- Location: an archipelago of 6,852 islands in eastern Asia between the North Pacific Ocean and the Sea of Japan, east of the Korean Peninsula
- Area: 377,915 sq. km (slightly smaller than the state of California)
- Climate: varies from tropical in south to cool temperate in north
- Terrain: mostly rugged and mountainous
- Population: 126,919,659
- Capital and largest city: Tokyo (pop. ~38 million, the largest metropolitan area in the world)
- Religion: Shintoism 79.2% Buddhism 66.8% – many people practice both religions
- Economy: A major economic power – 3rd largest economy by nominal GPD, 4th largest economy by purchasing power party and 4th largest importer and exporter. World’s largest and technologically advanced producer of motor vehicles, electronic equipment, machine tools, ships, processed foods, chemical, and textiles. Accounts for nearly 15% of the global fish catch.
- In March of 2011, a massive 9.0 magnitude earthquake disrupted manufacturing. Electricity supplies remain tight because Japan has temporarily shut down almost all of its nuclear power plants after the Fukushima Daiichi nuclear reactors were crippled by the earthquake and resulting tsunami. Estimates of the rebuilding – 253 billion to 310 billion
- Persistent deflation, reliance on exports to drive growth, and an aging and shrinking population are other long term challenges for the country.
- Current weather conditions: www.weather.com
- Tips for travel in country: www.travel.state.gov
- Currency exchange rates: www.xe.com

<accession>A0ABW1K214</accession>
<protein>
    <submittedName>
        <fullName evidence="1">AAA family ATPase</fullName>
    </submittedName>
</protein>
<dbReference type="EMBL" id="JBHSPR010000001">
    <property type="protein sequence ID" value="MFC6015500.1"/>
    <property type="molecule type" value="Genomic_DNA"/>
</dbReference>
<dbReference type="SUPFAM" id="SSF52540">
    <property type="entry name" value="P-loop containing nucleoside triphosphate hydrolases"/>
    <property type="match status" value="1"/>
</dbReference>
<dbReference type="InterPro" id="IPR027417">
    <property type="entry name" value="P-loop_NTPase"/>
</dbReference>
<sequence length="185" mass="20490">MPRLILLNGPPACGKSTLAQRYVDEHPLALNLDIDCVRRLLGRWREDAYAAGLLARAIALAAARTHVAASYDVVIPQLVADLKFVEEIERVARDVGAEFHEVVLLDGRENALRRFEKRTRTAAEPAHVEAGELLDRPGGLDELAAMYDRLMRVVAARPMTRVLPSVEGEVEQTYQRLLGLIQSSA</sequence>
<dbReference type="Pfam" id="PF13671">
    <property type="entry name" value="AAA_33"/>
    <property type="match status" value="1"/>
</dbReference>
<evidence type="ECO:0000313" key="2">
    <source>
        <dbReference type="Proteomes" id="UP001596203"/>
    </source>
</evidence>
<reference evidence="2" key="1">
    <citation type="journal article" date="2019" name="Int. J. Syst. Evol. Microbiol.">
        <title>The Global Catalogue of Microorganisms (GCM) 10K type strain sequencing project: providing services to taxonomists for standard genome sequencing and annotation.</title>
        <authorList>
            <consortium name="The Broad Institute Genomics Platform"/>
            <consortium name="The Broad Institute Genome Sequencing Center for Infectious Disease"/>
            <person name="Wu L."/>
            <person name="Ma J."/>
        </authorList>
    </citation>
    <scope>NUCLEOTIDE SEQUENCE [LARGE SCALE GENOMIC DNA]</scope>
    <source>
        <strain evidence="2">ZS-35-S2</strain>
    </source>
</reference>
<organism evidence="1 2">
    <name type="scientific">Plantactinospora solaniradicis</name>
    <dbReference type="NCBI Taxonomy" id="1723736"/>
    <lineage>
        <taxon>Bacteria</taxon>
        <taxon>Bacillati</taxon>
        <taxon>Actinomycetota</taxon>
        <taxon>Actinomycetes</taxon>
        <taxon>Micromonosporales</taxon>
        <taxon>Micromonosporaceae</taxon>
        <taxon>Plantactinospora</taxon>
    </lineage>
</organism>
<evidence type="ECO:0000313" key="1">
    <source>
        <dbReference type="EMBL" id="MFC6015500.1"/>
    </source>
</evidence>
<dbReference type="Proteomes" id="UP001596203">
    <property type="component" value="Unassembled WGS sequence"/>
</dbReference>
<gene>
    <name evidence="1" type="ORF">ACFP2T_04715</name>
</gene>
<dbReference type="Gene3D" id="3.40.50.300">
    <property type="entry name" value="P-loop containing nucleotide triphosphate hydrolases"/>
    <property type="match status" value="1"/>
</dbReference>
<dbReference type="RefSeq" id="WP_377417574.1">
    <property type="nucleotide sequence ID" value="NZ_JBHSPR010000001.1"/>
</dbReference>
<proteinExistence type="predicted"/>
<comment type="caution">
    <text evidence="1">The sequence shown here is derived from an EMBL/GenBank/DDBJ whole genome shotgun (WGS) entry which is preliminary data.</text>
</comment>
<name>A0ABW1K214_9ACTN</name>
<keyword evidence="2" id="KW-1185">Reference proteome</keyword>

Government in Power
- A parliamentary government with a constitutional monarchy
- Chief of state: Emperor Akihito (since 1989) – a ceremonial figurehead
- Head of government: Prime Minister Shinzo Abe (since 2012)
- Life expectancy: 84.74 years (only exceeded in Monaco)
- Health expenditures: 10.3% of GDP
- Physicians density: 2.3 physicians/1,000 population
- Hospital bed density: 13.7 beds/1,000 population
- Obesity adult prevalence rate: 3.5%
- Third lowest infant mortality rate
- Japan’s health care is provided by national and local governments. Payment for personal medical services is offered through a universal health insurance system that provides relative equality of access, with fees set by a government committee. People without insurance through employers can participate in a national health insurance program administered by local governments. Since 1973, all elderly persons have been covered by government-sponsored insurance. Patients are free to select the physicians or facilities of their choice.
- Infectious disease updates: http://wwwnc.cdc.gov/travel/destinations/list.htm
Images From the Field
It was by random chance I got to work with the GFR team in Jordan 2014. Turned out the organization they were working with in Jordan needed an extra translator, and I just so happened to be in Amman at the time.
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